Ancillary Justice by Ann Leckie has been on my “To Read” list since it swept all of the major SF awards last year. I enjoyed it tremendously.
This is old-fashioned space opera, reminiscent of the classics of the Golden Age. Unlike a lot of modern space opera (which I adore, for the record) Ms. Leckie is less concerned with the technology that makes galaxy- and time-spanning civilization possible and offers us a story focused on character and plot.
It had never occurred to me to consider serendipitous discovery from this angle before. Serendipity can be construed as a failure of a user-centered information environment to properly meet the needs of a user. Perhaps serendipitous discovery isn’t a benefit so much as it’s a compensation mechanism for the failures of our search systems.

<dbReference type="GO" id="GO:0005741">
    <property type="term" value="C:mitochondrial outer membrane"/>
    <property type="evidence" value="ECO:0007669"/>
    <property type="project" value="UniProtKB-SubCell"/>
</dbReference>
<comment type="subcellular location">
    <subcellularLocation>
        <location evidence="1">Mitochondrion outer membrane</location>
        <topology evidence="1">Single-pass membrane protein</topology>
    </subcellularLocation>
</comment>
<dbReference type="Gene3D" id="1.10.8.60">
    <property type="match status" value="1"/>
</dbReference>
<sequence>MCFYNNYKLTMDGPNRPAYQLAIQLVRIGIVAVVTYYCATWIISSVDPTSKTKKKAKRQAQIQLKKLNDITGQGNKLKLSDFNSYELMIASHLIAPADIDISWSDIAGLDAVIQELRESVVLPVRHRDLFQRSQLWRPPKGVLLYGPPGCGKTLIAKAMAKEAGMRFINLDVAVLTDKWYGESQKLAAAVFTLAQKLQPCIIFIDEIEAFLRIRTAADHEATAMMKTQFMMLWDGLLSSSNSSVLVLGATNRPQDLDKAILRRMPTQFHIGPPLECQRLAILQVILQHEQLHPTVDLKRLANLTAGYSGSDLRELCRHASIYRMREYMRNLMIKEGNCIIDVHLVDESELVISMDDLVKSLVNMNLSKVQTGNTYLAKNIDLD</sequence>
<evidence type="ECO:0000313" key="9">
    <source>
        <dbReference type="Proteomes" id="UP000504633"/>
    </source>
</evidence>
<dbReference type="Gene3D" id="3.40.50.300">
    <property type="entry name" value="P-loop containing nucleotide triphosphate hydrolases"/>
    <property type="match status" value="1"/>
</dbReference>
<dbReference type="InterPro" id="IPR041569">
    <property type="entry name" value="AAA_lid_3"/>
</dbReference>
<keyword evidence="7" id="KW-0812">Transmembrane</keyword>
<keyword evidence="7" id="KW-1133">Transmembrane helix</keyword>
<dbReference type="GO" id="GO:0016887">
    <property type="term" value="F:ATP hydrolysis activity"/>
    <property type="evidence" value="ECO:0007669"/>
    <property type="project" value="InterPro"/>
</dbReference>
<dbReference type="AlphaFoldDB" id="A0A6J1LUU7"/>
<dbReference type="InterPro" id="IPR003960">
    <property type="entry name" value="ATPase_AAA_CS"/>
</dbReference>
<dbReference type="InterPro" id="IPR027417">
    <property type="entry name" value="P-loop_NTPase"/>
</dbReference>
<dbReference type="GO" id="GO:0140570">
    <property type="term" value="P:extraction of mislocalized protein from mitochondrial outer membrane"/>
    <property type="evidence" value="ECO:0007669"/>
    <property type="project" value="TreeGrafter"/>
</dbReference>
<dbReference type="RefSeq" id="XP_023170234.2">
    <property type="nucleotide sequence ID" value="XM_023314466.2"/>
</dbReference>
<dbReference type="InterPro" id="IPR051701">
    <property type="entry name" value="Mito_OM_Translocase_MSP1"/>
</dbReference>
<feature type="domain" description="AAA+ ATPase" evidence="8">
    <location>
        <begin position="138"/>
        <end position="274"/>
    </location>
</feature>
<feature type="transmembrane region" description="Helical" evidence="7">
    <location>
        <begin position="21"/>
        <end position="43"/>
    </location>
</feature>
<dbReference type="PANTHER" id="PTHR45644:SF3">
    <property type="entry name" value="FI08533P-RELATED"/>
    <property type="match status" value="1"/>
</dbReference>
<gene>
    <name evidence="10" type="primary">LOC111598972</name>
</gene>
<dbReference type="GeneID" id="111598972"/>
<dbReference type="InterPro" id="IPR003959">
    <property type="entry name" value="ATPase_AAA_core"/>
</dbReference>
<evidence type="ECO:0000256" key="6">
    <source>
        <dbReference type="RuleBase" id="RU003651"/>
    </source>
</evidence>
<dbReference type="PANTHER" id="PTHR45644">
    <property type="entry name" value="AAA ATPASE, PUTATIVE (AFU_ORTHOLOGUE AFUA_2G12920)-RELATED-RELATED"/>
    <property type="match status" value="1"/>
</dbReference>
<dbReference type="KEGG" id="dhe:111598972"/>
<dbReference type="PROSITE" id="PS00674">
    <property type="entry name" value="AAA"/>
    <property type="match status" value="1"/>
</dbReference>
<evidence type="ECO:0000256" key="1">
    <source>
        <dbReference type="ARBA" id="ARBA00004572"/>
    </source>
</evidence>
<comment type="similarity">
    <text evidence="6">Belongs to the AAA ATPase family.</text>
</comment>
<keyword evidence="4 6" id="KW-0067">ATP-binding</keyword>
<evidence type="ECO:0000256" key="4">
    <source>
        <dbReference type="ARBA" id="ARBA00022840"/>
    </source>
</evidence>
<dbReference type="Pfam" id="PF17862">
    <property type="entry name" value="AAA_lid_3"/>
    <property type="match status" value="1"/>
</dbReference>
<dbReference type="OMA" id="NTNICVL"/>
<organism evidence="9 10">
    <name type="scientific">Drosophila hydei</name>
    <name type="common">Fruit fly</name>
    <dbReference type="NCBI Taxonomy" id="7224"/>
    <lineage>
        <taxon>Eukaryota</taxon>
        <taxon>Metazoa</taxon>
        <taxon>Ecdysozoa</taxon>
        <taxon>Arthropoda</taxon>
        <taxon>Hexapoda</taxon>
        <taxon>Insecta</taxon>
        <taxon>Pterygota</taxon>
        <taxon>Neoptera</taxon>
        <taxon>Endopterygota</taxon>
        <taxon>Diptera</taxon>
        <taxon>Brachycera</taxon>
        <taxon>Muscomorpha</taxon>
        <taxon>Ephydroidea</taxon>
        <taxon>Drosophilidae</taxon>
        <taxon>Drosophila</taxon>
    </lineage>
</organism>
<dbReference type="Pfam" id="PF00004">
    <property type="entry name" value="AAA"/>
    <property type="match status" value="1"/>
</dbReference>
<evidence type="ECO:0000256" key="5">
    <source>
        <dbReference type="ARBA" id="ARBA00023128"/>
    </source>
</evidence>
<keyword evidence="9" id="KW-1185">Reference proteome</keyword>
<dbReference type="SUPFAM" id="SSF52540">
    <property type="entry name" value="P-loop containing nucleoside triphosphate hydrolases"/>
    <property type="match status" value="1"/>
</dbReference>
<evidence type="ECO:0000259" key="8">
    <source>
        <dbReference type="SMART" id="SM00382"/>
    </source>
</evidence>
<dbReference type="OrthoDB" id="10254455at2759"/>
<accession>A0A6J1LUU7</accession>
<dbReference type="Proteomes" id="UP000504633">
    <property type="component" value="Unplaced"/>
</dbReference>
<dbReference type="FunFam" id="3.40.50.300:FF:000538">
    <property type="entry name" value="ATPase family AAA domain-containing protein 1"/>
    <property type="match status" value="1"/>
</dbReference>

This suggests interesting avenues for inquiry and development. I think it’s a beneficial perspective. Serendipity isn’t all good and librarians should approach it strategically.
I’m particularly struck by this passage on page 18: